This last week, the Lord has brought to mind the following passage related to afflictions:
“Therefore we do not lose heart, but though our outer man is decaying, yet our inner man is being renewed day by day. For momentary, light affliction is producing for us an eternal weight of glory far beyond all comparison, while we look not at the things which are seen, but at the things which are not seen; for the things which are seen are temporal, but the things which are not seen are eternal.” (2 Cor. 4:16-18)
Paul had learned that afflictions were actually a positive thing related to his future. That is a different perspective than what most of us have toward afflictions.
Take a moment to re-read the passage and reflect on these questions:
What afflictions you are facing come to mind?
What new insights toward these afflictions does this passage provide?
How is the Lord changing your perspective from the temporal to the eternal?
In these last few weeks, I have been spending time studying and pondering Paul’s letter to his fellow worker, Titus. The following passage leaves me with hope, perspective and gratefulness for what He has done for me.
Take a moment to read Paul’s words.
“For we also once were foolish ourselves, disobedient, deceived, enslaved to various lusts and pleasures, spending our life in malice and envy, hateful, hating one another. But when the kindness of God our Savior and His love for mankind appeared, He saved us, not on the basis of deeds which we have done in righteousness, but according to His mercy, by the washing of regeneration and renewing by the Holy Spirit, whom He poured out upon us richly through Jesus Christ our Savior, so that being justified by His grace we would be made heirs according to the hope of eternal life.” (Titus 3:3-7)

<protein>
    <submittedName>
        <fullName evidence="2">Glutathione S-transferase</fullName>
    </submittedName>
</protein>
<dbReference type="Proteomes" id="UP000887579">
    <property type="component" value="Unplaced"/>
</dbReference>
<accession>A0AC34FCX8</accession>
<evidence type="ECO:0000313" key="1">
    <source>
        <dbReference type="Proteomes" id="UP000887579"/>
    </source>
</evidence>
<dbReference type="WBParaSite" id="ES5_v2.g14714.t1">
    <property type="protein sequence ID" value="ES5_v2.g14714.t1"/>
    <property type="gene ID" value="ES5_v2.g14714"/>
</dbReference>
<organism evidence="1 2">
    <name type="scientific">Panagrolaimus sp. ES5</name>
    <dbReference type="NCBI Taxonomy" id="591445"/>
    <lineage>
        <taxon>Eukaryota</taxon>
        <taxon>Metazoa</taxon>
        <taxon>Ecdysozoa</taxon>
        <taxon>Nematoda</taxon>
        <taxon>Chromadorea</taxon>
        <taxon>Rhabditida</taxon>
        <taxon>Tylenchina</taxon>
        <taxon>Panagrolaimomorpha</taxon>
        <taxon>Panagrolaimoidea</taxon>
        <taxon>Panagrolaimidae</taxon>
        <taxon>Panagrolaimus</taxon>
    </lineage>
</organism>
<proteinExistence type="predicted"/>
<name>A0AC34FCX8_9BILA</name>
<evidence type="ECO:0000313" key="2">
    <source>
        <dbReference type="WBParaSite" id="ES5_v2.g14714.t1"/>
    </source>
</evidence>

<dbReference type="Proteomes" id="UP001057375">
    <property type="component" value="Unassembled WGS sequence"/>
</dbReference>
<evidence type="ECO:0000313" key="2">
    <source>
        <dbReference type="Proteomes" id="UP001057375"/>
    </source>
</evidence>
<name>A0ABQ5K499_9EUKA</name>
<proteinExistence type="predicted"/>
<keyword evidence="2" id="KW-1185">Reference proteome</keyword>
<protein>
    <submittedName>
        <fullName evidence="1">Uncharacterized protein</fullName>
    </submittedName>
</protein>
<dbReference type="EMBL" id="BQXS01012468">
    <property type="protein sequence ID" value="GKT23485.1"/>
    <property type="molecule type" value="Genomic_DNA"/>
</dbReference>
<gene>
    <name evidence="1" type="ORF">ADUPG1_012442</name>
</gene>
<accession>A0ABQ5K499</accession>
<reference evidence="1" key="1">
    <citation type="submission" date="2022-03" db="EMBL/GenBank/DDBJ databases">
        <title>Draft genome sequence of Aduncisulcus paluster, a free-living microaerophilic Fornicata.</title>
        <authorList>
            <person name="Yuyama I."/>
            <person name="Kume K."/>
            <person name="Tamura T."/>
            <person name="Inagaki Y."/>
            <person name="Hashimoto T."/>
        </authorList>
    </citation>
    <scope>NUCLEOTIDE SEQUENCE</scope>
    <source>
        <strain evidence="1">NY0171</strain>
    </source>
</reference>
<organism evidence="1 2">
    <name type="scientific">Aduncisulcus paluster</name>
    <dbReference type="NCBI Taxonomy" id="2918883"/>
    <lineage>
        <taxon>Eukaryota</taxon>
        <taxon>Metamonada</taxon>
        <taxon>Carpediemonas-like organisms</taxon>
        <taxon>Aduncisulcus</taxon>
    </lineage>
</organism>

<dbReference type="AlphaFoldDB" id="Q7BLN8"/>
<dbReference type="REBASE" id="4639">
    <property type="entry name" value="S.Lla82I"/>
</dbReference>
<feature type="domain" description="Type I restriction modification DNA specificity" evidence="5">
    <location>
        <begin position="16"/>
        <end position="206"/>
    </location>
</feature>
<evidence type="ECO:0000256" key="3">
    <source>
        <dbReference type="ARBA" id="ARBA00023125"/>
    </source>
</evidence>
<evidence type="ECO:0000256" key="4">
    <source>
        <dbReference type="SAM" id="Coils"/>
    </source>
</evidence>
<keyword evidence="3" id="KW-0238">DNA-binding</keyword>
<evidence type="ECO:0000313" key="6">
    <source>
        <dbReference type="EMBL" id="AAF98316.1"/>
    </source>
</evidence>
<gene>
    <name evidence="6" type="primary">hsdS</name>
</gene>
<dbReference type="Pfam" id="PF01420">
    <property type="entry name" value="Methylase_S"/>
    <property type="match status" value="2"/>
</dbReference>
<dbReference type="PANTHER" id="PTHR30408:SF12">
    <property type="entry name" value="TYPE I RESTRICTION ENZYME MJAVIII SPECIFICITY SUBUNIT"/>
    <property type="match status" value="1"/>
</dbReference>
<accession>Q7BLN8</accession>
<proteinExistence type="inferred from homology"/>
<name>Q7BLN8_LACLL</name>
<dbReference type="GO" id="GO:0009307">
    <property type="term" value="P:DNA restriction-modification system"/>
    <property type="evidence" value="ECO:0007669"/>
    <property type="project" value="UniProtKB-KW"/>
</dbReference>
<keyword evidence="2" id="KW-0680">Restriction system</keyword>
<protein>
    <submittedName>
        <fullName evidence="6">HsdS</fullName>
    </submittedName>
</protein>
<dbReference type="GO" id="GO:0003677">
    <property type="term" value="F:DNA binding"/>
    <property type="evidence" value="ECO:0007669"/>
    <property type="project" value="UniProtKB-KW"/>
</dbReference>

Here are some questions to ponder:
What was the Father’s role? The Son’s? The Spirit’s?
What did we do to deserve His kindness?
How does this passage give you hope?
Take a moment to thank the Father, Son and Holy Spirit for their great kindness.
I’ve been spending some time in Titus recently. This short letter to Paul’s mentee, Titus, was written to guide Titus in his mission to clean up the remaining churches in Crete which were a mess.
The following passage stood out to me this morning.
“For the grace of God has appeared, bringing salvation to all men, instructing us to deny ungodliness and worldly desires and to live sensibly, righteously and godly in the present age, looking for the blessed hope and the appearing of the glory of our great God and
Savior, Christ Jesus, who gave Himself for us to redeem us from every lawless deed, and to purify for Himself a people for His own possession, zealous for good deeds.” (Titus 2:11-14 )
There is so much to ponder in this short passage. Take a moment to re-read it and think about these questions: